The rivalry known as the “Third Saturday in October” was been fairly one-sided of late. Last week, Tennessee defeated Alabama for the first time in 16 years.
On this day 55 years ago, the Volunteers snapped a lengthy skid against the Crimson Tide. Albert Dorsey’s interception return for a touchdown sealed the deal as Tennessee changed its fortunes in a top-10 matchup, 24-13.
Setting the Stage
After falling to UCLA in the season opener, Tennessee was 2-1 and ranked No. 7 as it arrived in Birmingham on Oct. 21, 1967. The Volunteers had gone 0-5-1 in their previous six games against Alabama and had not defeated the Crimson Tide in Birmingham in a decade.
Ranked sixth, Alabama was 3-0-1 with an early-season tie against Florida State. The Crimson Tide had won the SEC in each of the previous three seasons. Tennessee looked to be their toughest test.
Dorsey Slams the Door
In a contest dominated by defense, it was a defensive score that ultimately put the contest away. Neither team reached 250 yards of total offense, but the Volunteers intercepted Alabama quarterback Ken Stabler five times.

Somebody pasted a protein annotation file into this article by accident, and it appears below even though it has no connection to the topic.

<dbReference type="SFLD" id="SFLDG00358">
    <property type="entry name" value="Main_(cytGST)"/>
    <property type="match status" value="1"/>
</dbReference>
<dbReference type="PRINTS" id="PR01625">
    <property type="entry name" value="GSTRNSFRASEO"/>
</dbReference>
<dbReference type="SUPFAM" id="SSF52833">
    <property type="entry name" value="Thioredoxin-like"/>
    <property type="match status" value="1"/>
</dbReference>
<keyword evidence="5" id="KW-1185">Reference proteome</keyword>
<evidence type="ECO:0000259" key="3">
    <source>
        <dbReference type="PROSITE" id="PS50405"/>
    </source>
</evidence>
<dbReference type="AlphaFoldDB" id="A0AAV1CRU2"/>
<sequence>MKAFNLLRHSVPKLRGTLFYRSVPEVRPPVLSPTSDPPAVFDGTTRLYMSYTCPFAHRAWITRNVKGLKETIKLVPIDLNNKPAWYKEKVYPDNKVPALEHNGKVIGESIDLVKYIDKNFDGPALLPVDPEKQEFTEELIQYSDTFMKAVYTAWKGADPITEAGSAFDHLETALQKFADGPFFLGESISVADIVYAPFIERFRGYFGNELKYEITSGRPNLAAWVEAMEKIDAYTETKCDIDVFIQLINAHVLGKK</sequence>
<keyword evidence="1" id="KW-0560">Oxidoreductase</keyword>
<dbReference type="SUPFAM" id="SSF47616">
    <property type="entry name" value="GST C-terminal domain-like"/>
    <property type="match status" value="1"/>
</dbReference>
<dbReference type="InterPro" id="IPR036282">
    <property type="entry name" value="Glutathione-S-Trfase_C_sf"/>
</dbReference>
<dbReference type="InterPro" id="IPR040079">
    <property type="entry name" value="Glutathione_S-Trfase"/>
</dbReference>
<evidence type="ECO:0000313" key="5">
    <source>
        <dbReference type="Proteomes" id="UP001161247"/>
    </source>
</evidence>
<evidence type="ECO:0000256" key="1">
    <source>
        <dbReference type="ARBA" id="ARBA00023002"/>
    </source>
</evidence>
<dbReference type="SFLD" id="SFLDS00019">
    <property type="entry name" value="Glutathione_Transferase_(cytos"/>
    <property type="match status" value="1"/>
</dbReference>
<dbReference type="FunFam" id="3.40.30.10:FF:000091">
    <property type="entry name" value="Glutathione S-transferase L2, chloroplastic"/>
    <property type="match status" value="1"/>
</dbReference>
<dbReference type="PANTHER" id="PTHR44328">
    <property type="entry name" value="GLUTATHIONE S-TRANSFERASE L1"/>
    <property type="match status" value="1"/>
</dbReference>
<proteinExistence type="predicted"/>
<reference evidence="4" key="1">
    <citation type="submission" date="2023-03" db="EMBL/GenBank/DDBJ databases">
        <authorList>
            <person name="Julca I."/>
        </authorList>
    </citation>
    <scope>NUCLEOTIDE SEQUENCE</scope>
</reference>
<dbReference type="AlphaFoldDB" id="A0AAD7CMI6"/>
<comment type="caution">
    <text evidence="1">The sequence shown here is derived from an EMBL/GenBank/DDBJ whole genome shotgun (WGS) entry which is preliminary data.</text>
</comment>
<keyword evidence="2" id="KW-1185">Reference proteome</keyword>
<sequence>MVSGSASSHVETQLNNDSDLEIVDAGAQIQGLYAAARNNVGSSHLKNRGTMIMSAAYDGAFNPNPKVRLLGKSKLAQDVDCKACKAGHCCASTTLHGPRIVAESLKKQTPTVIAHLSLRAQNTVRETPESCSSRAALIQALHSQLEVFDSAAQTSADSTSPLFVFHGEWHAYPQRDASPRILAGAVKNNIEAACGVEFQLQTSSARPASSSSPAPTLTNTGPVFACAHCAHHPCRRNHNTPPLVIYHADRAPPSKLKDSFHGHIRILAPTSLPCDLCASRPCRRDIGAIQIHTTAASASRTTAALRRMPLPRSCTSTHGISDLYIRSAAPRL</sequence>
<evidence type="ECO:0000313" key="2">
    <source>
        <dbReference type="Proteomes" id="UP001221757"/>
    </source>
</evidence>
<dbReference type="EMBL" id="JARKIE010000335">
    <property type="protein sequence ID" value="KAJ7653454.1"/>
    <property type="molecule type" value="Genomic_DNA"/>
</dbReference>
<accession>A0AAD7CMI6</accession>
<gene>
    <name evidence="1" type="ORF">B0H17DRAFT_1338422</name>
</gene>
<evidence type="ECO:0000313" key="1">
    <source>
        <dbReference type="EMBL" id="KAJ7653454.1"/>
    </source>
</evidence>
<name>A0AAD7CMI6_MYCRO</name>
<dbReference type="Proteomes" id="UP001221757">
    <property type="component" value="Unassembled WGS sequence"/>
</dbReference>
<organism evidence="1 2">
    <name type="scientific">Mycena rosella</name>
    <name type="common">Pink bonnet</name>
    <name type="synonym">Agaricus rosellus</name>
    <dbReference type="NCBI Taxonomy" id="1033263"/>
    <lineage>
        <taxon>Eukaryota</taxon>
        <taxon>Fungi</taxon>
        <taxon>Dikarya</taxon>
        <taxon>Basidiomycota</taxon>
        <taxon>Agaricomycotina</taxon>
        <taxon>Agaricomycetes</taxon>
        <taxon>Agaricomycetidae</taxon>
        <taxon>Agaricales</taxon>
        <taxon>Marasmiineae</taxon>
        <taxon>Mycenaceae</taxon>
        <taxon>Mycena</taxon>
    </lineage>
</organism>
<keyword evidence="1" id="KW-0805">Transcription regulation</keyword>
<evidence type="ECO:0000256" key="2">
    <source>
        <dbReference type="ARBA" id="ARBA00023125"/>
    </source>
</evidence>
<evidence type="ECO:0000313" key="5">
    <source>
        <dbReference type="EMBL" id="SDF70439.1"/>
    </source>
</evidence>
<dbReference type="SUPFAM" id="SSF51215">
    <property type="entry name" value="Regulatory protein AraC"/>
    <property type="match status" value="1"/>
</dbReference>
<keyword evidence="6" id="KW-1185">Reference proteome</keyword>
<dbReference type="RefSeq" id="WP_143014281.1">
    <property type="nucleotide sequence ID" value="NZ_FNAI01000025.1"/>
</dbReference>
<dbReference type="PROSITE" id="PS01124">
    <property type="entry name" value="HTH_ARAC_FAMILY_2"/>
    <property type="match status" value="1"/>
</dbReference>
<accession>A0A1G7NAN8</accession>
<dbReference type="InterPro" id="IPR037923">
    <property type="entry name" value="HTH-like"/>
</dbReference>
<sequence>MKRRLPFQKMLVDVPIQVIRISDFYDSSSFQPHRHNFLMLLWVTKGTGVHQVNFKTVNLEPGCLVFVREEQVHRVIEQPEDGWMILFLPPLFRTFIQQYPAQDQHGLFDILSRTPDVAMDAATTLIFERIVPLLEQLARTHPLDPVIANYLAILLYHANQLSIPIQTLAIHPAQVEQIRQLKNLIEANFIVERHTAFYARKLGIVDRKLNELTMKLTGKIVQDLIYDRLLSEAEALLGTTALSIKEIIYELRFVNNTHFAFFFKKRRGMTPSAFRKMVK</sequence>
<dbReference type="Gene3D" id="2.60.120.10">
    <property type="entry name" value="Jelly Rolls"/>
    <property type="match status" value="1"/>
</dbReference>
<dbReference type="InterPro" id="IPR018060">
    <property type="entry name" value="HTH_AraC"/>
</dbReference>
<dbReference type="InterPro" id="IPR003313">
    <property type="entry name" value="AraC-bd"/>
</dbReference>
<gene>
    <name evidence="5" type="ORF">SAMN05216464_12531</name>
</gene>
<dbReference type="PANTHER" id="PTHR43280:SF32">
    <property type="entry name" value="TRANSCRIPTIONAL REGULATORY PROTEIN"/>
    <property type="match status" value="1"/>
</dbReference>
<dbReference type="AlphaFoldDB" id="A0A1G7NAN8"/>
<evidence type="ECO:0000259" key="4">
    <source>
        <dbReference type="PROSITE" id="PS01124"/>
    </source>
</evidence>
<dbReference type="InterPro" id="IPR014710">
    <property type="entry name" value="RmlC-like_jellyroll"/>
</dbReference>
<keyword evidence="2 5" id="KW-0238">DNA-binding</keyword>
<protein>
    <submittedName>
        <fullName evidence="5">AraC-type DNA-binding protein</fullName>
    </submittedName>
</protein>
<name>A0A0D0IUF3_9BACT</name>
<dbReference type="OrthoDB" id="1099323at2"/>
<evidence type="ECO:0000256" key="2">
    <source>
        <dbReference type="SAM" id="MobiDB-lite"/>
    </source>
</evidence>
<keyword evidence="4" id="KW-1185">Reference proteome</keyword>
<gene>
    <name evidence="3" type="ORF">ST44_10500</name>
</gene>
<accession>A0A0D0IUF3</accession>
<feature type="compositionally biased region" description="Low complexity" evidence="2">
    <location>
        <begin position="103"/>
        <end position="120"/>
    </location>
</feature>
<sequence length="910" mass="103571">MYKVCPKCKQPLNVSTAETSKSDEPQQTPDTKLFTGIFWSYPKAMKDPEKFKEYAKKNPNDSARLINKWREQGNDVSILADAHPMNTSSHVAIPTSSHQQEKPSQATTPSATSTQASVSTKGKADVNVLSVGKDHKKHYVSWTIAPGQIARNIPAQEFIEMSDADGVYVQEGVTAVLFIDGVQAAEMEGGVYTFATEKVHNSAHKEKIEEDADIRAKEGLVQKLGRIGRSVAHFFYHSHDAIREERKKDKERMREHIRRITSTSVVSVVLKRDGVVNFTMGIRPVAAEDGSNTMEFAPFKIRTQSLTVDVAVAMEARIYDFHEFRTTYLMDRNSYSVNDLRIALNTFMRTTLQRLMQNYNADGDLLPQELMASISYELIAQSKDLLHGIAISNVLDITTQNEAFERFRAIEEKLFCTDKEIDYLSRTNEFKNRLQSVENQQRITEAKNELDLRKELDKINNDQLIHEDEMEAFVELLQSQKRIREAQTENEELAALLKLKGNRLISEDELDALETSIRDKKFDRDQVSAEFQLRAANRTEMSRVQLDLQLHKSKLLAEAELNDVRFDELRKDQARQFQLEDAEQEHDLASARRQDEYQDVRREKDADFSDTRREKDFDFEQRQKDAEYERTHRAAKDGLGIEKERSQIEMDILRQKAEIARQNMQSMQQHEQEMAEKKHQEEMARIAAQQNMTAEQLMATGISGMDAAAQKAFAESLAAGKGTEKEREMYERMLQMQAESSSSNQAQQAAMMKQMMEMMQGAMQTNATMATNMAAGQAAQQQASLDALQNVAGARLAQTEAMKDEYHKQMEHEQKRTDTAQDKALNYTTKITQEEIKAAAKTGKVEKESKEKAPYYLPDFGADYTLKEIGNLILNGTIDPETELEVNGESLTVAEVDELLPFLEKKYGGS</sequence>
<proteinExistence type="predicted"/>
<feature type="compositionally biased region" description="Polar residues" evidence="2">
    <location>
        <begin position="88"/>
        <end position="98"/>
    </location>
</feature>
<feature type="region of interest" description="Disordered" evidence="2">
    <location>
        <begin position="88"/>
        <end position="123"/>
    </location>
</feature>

Walter Chadwick and Stabler exchanged touchdowns in the first quarter. Sparked by third-string quarterback Bubba Wyche, who was forced into action, Tennessee went ahead for good in the third on an 11-yard touchdown pass from Chadwick to Ken DeLong. A field goal pushed the lead to 17-7 after three, but head coach Paul “Bear” Bryant’s Crimson Tide wouldn’t go quietly.
Ed Morgan’s touchdown run cut the deficit to 17-13, but the 2-point try was failed. With less than two minutes to play, Alabama had one last chance to try to run its unbeaten streak over Tennessee to seven.
With already two interceptions on the day, Dorsey ultimately put any Alabama comeback to rest. His third pick was returned 31 yards for the game-sealing touchdown.
The victory was Tennessee’s first over Alabama since 1960 and first in Birmingham since 1957.
Neither team would lose again during the regular season. Alabama finished 8-2-1 with a Cotton Bowl loss to Texas A&M and a No. 8 ranking in the final AP Poll. Tennessee would finish 9-2 and No. 2 despite losing to Oklahoma in the Orange Bowl, 26-24.
The victory over Alabama, however, would ultimately give the Volunteers their first SEC crown in 11 years. It also reversed their fortunes against the Crimson Tide as Tennessee won four straight in the series. It came thanks to the efforts of a third-string signal caller and five interceptions from the defense on this day 55 years ago.
Featured photo appeared on Sports Illustrated cover